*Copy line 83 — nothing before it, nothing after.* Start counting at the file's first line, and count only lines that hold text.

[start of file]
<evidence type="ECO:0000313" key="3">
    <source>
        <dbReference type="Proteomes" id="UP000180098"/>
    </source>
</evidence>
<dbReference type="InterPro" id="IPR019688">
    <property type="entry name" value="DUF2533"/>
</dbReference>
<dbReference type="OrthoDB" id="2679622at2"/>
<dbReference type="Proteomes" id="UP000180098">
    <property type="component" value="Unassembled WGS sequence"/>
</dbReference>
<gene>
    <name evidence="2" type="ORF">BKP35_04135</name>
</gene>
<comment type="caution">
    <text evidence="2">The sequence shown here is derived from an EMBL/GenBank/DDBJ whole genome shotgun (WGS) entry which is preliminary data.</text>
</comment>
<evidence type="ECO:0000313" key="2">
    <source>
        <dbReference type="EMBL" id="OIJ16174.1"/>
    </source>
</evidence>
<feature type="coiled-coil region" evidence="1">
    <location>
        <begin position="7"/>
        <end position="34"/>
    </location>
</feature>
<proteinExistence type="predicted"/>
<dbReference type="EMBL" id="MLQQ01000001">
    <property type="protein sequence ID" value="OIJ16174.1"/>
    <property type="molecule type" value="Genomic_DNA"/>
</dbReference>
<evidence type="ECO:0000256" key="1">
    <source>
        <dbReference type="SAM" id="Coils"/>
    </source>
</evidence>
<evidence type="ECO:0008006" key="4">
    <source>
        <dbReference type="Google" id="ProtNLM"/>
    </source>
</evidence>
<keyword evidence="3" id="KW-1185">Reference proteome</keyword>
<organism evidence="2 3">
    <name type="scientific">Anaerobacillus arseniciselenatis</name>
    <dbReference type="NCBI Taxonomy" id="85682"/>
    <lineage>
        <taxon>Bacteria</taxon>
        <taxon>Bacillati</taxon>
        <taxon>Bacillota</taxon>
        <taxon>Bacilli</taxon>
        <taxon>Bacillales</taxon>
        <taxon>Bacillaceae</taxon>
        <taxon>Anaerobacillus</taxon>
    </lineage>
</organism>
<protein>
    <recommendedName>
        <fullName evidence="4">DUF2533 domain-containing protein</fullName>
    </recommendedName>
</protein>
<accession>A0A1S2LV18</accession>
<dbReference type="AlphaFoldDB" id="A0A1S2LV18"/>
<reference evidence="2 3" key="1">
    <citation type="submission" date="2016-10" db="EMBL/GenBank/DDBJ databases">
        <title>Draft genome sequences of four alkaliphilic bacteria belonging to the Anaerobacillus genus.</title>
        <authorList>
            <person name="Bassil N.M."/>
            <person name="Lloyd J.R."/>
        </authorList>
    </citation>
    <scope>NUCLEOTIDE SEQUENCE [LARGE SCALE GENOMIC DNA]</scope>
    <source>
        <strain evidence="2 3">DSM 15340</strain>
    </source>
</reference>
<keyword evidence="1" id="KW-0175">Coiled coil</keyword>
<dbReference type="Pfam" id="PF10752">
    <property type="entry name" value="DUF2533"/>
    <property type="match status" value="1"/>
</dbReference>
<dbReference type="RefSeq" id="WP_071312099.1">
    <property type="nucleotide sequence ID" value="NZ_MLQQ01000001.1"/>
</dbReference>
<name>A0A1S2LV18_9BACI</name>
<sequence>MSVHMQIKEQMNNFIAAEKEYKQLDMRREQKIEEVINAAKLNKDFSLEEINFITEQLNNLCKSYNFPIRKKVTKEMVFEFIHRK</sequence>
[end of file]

</dbReference>